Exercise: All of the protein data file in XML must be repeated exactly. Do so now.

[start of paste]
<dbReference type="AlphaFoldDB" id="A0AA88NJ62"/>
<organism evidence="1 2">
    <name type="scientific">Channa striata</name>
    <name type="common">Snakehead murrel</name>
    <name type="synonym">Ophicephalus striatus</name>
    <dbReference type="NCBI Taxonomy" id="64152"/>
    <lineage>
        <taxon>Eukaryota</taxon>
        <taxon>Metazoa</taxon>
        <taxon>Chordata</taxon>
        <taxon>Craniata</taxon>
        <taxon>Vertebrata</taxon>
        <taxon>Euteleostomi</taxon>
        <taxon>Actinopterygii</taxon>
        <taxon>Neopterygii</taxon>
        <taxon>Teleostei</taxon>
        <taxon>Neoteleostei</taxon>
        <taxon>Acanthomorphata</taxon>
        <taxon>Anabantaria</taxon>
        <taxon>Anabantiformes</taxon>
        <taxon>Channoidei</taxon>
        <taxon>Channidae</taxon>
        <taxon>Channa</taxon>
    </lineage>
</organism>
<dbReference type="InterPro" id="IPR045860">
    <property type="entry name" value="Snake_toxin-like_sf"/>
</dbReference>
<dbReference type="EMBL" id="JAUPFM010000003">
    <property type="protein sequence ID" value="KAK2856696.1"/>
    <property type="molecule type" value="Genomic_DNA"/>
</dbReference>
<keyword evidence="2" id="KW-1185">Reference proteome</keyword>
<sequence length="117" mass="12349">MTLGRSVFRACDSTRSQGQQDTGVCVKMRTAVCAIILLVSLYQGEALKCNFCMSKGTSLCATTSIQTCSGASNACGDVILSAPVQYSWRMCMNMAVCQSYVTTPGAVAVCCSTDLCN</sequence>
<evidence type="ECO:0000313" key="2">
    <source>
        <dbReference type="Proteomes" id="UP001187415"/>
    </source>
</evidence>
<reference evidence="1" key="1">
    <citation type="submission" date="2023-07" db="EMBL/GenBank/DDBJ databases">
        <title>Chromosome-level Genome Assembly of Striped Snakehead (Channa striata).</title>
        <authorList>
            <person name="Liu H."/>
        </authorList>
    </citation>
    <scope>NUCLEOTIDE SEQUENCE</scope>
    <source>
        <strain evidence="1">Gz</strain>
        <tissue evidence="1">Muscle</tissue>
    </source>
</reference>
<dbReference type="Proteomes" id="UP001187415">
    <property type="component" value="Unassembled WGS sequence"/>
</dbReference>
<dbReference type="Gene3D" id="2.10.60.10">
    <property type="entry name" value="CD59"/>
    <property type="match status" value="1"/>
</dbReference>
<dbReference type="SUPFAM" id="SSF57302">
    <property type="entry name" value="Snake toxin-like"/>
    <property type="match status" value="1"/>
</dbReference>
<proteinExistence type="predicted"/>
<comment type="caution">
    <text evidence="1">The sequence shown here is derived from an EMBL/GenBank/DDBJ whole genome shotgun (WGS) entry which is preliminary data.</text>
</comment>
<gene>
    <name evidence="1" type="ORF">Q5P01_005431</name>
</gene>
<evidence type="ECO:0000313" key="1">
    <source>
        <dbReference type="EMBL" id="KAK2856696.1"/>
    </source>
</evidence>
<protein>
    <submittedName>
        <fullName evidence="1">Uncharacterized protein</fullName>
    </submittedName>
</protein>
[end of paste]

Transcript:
<dbReference type="AlphaFoldDB" id="A0AA88NJ62"/>
<organism evidence="1 2">
    <name type="scientific">Channa striata</name>
    <name type="common">Snakehead murrel</name>
    <name type="synonym">Ophicephalus striatus</name>
    <dbReference type="NCBI Taxonomy" id="64152"/>
    <lineage>
        <taxon>Eukaryota</taxon>
        <taxon>Metazoa</taxon>
        <taxon>Chordata</taxon>
        <taxon>Craniata</taxon>
        <taxon>Vertebrata</taxon>
        <taxon>Euteleostomi</taxon>
        <taxon>Actinopterygii</taxon>
        <taxon>Neopterygii</taxon>
        <taxon>Teleostei</taxon>
        <taxon>Neoteleostei</taxon>
        <taxon>Acanthomorphata</taxon>
        <taxon>Anabantaria</taxon>
        <taxon>Anabantiformes</taxon>
        <taxon>Channoidei</taxon>
        <taxon>Channidae</taxon>
        <taxon>Channa</taxon>
    </lineage>
</organism>
<dbReference type="InterPro" id="IPR045860">
    <property type="entry name" value="Snake_toxin-like_sf"/>
</dbReference>
<dbReference type="EMBL" id="JAUPFM010000003">
    <property type="protein sequence ID" value="KAK2856696.1"/>
    <property type="molecule type" value="Genomic_DNA"/>
</dbReference>
<keyword evidence="2" id="KW-1185">Reference proteome</keyword>
<sequence length="117" mass="12349">MTLGRSVFRACDSTRSQGQQDTGVCVKMRTAVCAIILLVSLYQGEALKCNFCMSKGTSLCATTSIQTCSGASNACGDVILSAPVQYSWRMCMNMAVCQSYVTTPGAVAVCCSTDLCN</sequence>
<evidence type="ECO:0000313" key="2">
    <source>
        <dbReference type="Proteomes" id="UP001187415"/>
    </source>
</evidence>
<reference evidence="1" key="1">
    <citation type="submission" date="2023-07" db="EMBL/GenBank/DDBJ databases">
        <title>Chromosome-level Genome Assembly of Striped Snakehead (Channa striata).</title>
        <authorList>
            <person name="Liu H."/>
        </authorList>
    </citation>
    <scope>NUCLEOTIDE SEQUENCE</scope>
    <source>
        <strain evidence="1">Gz</strain>
        <tissue evidence="1">Muscle</tissue>
    </source>
</reference>
<dbReference type="Proteomes" id="UP001187415">
    <property type="component" value="Unassembled WGS sequence"/>
</dbReference>
<dbReference type="Gene3D" id="2.10.60.10">
    <property type="entry name" value="CD59"/>
    <property type="match status" value="1"/>
</dbReference>
<dbReference type="SUPFAM" id="SSF57302">
    <property type="entry name" value="Snake toxin-like"/>
    <property type="match status" value="1"/>
</dbReference>
<proteinExistence type="predicted"/>
<comment type="caution">
    <text evidence="1">The sequence shown here is derived from an EMBL/GenBank/DDBJ whole genome shotgun (WGS) entry which is preliminary data.</text>
</comment>
<gene>
    <name evidence="1" type="ORF">Q5P01_005431</name>
</gene>
<evidence type="ECO:0000313" key="1">
    <source>
        <dbReference type="EMBL" id="KAK2856696.1"/>
    </source>
</evidence>
<protein>
    <submittedName>
        <fullName evidence="1">Uncharacterized protein</fullName>
    </submittedName>
</protein>